Microsoft XNA

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XNA Logo.
The orange part stands for XNA in Morse code : -..- means X and also NA (-. and .-).
Developed by Microsoft
Latest release 3.0 / October 30, 2008
Operating system Microsoft Windows, Xbox 360, Zune
Type Application framework
License EULA
Website XNA Homepage

Microsoft XNA ('XNA's Not Acronymed' [1]) is a set of tools with a managed runtime environment provided by Microsoft that facilitates computer game development and management. XNA attempts to free game developers from writing "repetitive boilerplate code"[1] and bring different aspects of game production into a single system. [2] The XNA toolset was announced March 24, 2004, at the Game Developers Conference in San Jose, California. A first Community Technology Preview of XNA Build was released on March 14, 2006. XNA Game Studio 2.0 was released in December of 2007, followed by XNA Game Studio 3.0 on October 30, 2008.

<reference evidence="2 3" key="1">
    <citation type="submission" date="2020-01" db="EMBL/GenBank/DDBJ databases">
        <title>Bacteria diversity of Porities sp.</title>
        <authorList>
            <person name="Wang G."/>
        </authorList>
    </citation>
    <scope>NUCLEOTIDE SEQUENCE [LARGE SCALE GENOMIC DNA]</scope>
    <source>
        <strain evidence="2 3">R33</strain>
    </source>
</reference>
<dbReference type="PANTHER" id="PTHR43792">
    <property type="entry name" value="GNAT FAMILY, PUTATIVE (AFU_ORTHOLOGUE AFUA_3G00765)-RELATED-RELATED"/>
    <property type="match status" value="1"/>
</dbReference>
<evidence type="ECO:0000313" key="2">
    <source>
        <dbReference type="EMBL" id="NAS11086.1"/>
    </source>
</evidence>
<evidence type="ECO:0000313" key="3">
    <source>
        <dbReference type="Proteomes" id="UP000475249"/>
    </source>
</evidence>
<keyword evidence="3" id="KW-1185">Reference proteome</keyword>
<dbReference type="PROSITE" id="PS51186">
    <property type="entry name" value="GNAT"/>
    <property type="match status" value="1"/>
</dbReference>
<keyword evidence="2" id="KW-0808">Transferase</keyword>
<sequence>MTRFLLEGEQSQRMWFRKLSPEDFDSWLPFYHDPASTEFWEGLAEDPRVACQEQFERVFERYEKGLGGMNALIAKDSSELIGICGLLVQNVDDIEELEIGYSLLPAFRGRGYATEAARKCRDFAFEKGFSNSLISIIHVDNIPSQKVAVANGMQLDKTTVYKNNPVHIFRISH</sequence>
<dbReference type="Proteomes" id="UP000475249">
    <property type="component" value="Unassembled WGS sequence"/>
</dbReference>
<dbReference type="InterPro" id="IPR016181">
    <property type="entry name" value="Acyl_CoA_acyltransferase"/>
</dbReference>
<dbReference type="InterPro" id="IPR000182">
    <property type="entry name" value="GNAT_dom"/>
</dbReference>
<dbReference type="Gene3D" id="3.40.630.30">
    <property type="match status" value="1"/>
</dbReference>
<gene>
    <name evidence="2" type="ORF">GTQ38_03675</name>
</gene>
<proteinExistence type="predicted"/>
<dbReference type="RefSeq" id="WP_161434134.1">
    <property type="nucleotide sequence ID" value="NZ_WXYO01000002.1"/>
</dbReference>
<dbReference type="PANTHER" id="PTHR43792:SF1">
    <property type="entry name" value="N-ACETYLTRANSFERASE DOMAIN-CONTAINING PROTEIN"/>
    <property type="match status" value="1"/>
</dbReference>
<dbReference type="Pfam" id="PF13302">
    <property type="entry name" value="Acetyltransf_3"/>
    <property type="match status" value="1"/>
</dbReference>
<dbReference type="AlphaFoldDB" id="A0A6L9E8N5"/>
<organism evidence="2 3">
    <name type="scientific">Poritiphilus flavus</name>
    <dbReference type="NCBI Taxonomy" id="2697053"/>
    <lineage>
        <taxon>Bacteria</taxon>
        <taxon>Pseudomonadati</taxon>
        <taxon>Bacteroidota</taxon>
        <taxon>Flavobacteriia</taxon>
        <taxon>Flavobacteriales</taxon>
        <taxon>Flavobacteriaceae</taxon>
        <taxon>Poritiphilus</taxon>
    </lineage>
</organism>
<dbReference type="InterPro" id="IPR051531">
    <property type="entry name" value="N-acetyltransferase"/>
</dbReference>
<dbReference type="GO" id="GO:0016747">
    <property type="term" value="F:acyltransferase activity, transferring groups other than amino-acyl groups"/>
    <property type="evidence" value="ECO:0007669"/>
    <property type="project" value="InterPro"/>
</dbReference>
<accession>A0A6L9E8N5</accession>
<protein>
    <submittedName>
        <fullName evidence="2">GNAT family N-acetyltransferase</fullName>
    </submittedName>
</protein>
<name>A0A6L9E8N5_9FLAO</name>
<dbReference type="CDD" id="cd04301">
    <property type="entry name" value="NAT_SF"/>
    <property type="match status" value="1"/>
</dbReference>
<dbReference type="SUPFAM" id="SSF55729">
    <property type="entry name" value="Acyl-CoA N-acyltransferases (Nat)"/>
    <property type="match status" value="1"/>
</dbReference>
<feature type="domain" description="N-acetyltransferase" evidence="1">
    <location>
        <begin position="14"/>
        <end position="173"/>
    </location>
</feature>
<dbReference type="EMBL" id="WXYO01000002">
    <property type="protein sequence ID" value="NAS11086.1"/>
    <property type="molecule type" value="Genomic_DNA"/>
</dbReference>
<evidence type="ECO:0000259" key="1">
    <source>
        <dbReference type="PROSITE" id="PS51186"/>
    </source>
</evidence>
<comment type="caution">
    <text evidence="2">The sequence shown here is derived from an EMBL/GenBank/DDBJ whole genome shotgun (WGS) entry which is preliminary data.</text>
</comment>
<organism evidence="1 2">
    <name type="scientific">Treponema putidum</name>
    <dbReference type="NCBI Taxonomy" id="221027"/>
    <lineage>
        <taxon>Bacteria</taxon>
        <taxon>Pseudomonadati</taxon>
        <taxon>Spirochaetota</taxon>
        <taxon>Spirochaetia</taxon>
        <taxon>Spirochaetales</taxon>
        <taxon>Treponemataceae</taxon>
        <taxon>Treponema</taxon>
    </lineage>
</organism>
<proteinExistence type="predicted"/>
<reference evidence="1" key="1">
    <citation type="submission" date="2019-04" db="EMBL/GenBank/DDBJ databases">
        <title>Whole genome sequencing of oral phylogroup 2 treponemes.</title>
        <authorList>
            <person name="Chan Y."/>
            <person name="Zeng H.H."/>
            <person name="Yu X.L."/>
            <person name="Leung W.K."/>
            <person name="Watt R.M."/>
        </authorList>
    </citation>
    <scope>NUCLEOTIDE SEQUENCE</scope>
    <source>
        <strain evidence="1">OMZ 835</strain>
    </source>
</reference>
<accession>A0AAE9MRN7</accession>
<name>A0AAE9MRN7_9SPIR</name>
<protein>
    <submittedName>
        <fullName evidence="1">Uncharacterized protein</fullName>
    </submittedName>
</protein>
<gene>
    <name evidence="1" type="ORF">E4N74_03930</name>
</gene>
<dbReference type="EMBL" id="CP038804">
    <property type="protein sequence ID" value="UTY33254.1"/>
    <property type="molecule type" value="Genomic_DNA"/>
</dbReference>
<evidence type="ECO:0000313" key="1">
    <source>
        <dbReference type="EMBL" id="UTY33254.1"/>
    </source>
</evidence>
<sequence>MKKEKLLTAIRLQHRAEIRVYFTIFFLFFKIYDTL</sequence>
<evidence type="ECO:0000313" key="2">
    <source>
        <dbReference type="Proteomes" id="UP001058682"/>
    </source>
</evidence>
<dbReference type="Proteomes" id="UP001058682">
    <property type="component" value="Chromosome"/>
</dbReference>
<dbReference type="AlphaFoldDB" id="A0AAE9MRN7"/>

At GDC 2008, Microsoft announced plans to enable a community publishing pipeline for the Xbox 360 and Zune in the next version of XNA, version 3.0.[3]


[edit] Overview

[edit] XNA Framework

The XNA Framework is based on the native implementation of .NET Compact Framework 2.0 for Xbox 360 development and .NET Framework 2.0 on Windows. It includes an extensive set of class libraries, specific to game development, to promote maximum code reuse across target platforms. The framework runs on a version of the Common Language Runtime that is optimized for gaming to provide a managed execution environment. The runtime is available for Windows XP, Windows Vista, and Xbox 360. Since XNA games are written for the runtime, they can run on any platform that supports the XNA Framework with minimal or no modification. Games that run on the framework can technically be written in any .NET-compliant language, but only C# and XNA Game Studio Express IDE and all versions of Visual Studio 2005 are officially supported. [4]